6 Things You Need To Support A Remote Workforce
Fast and Reliable Internet Access
First and foremost, once your team goes home to work, they need to be able to get their work done. The lack of high speed Internet will most likely be a deal-breaker, as your team will simply not be able to work. However, before you toss in the towel, take a moment to examine the leading causes of slow Internet and try to address it. With any luck, you will be able to get your Internet up to speed and get past the first hurdle.
While your business may be using the latest technology, there’s a good chance your team may be a generation or two behind. This can cause issues of reliability in hardware, as well as compatibility with software, some of which may be required for them to do their jobs. You will be surprised at the number of people and businesses who are still using Windows 7 and even Windows XP! The first thing your remote workforce should be able to do is work smarter, not harder and that means having a computer that is up-to-date and stable.
There’s nothing more frustrating than sitting down to work, only to discover that you can’t; facilitating a need to trek into the office. As the whole point of social distancing due to coronavirus is to not have them come into the office, you should ensure that your team can work off-site before they need to.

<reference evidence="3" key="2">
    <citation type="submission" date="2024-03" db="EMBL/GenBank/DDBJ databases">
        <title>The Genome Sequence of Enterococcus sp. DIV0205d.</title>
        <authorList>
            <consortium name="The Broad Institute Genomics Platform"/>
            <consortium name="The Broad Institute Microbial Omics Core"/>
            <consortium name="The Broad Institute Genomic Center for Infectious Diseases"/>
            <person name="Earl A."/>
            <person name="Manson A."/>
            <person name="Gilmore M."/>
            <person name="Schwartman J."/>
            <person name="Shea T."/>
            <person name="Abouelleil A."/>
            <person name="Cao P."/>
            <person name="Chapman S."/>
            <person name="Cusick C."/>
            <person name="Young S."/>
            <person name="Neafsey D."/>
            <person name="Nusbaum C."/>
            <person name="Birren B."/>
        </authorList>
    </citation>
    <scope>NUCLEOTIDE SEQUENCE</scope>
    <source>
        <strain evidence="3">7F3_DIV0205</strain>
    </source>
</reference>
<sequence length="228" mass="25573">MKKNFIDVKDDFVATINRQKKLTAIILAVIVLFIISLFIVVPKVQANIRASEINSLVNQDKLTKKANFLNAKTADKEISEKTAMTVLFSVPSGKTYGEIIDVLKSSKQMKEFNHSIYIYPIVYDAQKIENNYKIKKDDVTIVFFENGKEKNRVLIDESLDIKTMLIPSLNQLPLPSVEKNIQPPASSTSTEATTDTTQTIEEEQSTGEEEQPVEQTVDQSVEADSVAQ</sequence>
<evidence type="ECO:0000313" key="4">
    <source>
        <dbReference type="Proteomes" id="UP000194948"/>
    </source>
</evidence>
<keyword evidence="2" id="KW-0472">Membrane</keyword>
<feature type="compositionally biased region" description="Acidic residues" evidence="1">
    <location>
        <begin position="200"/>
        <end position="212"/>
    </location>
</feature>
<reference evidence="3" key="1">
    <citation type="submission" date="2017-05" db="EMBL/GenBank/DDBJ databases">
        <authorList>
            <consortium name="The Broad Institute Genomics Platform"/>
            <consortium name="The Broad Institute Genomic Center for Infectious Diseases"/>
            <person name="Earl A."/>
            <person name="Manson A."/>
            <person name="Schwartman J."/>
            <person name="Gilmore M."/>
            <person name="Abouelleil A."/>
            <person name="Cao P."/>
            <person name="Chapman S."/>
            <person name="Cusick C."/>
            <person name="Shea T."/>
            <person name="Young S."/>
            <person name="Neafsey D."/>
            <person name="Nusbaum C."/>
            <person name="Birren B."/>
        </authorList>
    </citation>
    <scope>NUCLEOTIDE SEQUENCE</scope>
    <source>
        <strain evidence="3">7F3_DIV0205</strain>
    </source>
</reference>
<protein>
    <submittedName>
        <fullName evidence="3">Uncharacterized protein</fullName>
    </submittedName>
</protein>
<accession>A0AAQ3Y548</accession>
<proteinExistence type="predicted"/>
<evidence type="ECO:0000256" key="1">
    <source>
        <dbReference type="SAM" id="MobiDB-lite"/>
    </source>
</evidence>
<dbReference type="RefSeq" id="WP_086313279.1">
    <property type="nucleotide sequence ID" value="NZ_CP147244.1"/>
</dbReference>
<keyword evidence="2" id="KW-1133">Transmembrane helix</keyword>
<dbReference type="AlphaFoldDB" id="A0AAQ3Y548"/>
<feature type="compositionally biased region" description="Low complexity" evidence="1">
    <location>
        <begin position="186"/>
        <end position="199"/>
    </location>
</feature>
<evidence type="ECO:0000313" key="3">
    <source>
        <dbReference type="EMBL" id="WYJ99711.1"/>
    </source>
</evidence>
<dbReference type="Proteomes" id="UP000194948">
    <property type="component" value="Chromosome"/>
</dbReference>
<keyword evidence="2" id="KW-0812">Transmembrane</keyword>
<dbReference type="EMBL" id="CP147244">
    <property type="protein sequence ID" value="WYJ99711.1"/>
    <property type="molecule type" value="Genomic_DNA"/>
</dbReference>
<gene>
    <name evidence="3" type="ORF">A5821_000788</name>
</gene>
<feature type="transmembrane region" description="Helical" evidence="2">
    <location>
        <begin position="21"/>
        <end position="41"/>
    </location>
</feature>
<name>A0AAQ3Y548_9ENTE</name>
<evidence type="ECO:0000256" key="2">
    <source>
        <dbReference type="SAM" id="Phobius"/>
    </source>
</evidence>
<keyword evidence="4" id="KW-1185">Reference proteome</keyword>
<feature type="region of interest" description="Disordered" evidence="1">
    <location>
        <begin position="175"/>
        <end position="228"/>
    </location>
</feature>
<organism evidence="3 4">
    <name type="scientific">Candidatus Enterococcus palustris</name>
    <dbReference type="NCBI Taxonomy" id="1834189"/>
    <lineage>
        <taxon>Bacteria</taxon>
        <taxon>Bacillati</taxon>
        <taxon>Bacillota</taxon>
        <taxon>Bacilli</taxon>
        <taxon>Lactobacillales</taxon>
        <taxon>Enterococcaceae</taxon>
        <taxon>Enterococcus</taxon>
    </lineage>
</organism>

Lastly, as their computers will be connecting to your network, it is critical that you are certain that their machines aren’t already compromised when they connect to your network. This is why remote workforce check is a good idea. You should perform an audit of your team’s technology to ensure that they will be able to to perform their jobs off-site, while confirming their machines are safe and secure.
In a perfect world, you would provide your team with technology you vetted, so you know how it will work in the field, but in reality, your team will use what they already have. While consumer level routers and antivirus software may be good enough to protect the home-user, once they begin to access your business network from home, the need for high-level security becomes essential. This should include appropriate spam and virus protection, as well as training in best security practices because your emails won’t be secure without safeguards.